Tim Farron: The Liberal Democrats 'should work' with a new centrist party

Tuesday, July 31, 2018

A former Liberal Democrat leader has called for his party to work with a new centrist party, if one was created.

Tim Farron made the comments over continuing rumours that a new anti-Brexit centrist party would be set up.

Lib Dem leader Sir Vince Cable has denied claims he was having private discussions with other MPs about forming a new party, in meetings which led him to miss key Brexit White Paper votes a few weeks ago.

James Whale questioned Farron on talkRADIO about the possibility of this new party forming, to which he said: “I mean it’s a good question, my sense is there is the money for it to launch, but it's whether or not the MPs - the big names in inverted commas - have got the steel to make it happen.”

Cable called reports of a meeting to set up a new center-ground party as ‘not correct’, when he was having private discussions on the evening of a key vote on Theresa May’s Brexit proposal.

Farron was quizzed by Whale about whether he would join this new party, but suggested the Lib Dems should ‘support a new party’ and 'work with them'.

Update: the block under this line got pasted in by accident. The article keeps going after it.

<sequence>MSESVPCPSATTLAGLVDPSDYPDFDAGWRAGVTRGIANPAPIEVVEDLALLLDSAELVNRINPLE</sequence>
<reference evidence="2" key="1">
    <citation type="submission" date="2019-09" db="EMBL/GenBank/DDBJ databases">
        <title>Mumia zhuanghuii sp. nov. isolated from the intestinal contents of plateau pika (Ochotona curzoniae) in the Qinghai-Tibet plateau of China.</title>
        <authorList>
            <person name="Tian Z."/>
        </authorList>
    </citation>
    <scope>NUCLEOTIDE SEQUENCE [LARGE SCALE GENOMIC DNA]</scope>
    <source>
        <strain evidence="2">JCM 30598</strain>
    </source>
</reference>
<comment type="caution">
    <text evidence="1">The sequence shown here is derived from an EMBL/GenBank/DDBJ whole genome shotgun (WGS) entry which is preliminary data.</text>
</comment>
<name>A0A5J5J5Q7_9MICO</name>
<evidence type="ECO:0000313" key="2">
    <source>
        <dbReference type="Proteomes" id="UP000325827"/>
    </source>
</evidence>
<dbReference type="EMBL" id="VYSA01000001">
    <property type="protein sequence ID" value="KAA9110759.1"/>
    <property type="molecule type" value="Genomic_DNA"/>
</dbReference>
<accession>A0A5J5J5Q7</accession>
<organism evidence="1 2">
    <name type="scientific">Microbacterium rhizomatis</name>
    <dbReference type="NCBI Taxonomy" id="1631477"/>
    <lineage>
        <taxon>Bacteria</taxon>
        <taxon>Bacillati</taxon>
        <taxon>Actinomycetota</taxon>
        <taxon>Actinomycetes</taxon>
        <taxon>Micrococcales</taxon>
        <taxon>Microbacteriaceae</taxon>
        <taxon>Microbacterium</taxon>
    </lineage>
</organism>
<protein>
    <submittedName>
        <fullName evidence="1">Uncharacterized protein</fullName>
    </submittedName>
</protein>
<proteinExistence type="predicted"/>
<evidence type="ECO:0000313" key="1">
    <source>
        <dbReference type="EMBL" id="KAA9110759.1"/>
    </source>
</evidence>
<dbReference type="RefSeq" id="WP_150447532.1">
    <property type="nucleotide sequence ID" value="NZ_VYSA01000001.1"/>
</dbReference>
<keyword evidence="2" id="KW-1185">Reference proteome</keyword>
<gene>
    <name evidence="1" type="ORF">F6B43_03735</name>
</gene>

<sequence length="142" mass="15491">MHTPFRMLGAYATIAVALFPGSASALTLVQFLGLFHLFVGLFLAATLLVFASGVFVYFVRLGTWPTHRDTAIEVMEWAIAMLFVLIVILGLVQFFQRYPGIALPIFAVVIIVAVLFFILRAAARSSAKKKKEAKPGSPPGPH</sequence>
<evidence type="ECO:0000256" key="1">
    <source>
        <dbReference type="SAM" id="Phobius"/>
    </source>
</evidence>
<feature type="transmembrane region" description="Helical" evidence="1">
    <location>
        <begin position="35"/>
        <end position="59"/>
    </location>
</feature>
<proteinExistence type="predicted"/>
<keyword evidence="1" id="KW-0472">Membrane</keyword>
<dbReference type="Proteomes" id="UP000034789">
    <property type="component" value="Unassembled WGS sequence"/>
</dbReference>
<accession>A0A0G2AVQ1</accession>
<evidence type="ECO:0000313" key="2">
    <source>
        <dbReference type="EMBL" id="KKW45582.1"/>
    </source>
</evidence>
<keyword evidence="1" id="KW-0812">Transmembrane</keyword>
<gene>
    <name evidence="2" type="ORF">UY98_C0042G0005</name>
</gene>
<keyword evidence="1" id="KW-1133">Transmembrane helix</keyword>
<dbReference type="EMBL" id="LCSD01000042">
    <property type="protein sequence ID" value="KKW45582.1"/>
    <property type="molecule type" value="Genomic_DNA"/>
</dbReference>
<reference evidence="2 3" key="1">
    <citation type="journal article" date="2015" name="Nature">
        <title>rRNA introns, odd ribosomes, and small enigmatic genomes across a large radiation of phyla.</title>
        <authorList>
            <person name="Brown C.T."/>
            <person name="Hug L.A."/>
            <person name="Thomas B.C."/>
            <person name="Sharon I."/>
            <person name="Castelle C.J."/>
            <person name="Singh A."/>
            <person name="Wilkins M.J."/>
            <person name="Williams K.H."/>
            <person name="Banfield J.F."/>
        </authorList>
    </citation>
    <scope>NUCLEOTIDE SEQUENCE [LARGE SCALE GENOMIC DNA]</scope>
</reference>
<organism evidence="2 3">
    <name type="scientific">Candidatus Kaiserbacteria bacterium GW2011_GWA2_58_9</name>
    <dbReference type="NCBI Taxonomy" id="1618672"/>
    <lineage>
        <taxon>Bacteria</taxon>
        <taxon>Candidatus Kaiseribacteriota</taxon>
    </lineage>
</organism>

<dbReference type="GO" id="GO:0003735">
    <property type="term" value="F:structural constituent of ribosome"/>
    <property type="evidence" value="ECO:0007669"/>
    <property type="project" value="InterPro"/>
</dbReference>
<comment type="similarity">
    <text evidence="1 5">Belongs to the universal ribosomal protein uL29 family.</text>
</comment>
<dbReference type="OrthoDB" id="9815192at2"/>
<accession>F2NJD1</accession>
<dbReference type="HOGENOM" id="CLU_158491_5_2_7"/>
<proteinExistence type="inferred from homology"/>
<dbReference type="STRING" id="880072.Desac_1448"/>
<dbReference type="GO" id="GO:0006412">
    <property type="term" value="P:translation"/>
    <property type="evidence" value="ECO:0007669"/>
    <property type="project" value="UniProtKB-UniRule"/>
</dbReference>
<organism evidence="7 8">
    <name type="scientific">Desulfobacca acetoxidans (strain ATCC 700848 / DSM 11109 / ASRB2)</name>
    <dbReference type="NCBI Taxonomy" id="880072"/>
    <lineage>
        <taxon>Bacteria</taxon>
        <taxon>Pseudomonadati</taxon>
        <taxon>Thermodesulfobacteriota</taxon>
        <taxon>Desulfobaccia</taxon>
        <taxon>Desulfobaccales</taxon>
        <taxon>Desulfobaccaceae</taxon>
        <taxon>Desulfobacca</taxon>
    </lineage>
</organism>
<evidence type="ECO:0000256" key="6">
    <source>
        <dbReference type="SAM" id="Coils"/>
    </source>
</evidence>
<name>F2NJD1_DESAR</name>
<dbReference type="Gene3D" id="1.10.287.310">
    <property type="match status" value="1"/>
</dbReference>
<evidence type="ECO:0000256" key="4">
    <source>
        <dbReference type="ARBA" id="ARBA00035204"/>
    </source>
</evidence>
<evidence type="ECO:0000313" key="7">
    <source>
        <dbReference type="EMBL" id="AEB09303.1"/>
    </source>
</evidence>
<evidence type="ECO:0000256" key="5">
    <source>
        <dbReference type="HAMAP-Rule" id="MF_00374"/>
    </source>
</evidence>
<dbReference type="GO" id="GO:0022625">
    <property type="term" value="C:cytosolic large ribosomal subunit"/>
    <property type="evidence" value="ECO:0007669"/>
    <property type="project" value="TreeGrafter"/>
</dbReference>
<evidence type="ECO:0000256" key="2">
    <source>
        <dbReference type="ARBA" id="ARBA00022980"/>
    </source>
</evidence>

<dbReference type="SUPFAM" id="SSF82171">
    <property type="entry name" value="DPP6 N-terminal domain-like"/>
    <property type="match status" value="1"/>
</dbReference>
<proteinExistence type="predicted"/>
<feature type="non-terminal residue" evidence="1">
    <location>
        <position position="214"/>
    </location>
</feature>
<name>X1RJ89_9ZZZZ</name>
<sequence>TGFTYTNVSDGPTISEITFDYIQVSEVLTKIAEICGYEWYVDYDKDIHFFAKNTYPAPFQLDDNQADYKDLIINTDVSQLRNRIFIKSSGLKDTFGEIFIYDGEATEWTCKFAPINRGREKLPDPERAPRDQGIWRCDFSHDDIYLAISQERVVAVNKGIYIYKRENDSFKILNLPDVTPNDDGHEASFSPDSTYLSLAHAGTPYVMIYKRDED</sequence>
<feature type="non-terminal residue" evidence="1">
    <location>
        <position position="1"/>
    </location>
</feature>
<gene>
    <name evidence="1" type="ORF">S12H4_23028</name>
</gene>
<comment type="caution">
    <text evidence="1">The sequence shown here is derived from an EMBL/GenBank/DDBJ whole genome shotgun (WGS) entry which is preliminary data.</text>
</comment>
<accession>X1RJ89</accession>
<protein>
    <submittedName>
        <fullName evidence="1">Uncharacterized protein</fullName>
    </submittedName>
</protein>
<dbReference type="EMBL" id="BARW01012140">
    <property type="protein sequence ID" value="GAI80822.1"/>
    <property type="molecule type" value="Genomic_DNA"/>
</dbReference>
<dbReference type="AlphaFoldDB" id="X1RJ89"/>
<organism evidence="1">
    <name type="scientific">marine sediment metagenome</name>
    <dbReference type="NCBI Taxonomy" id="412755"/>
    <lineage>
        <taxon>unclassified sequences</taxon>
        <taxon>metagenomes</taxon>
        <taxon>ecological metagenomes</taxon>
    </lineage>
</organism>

“I would love for people to join the Liberal Democrats,” he said.

“I understand that for tribal reasons - and other reasons - that’s less likely to happen, but I increasingly think that the most likely outcome is a repeat of the 1980s, but hopefully with happier endings, in other words I can see an SDP mark two.

“The Liberal Democrats have more members than the Tory party, 2,000 councillors and a small but perfectly formed parliamentary party and we have the infrastructure that a new party doesn’t have, and what gave the SDP any survival whatsoever in the 80s was its relationship with the Liberals.

“And I think the Liberal Democrats shouldn’t be too sniffy with a new party setting up, we should support it, we shouldn’t join it but we should work with it and between us we could potentially provide an alternative with the two crazy incompetent extremes that we currently have to deal with.”

The SDP – Social Democrat Party – emerged in 1981 by four senior Labour members after the Labour Party had become too ‘left-wing’. They merged with The Liberal Party in 1988 to form the Social and Liberal Democrats, which would go on to become the Liberal Democrats as we know them today.

Some members did split and carry on the SDP, but after performing badly at the 1990 General Election they disbanded.

Farron ended by asking whether there’s a movement in Britain that is ‘compassionate’ but also ‘economically competent’

“I think in the end, is there a movement? Is there a force in Britain that is compassionate about welfare, fair taxes and believes in economic competence and being open-minded?

“We are all ears to others on how we can move forward with them or along with them.”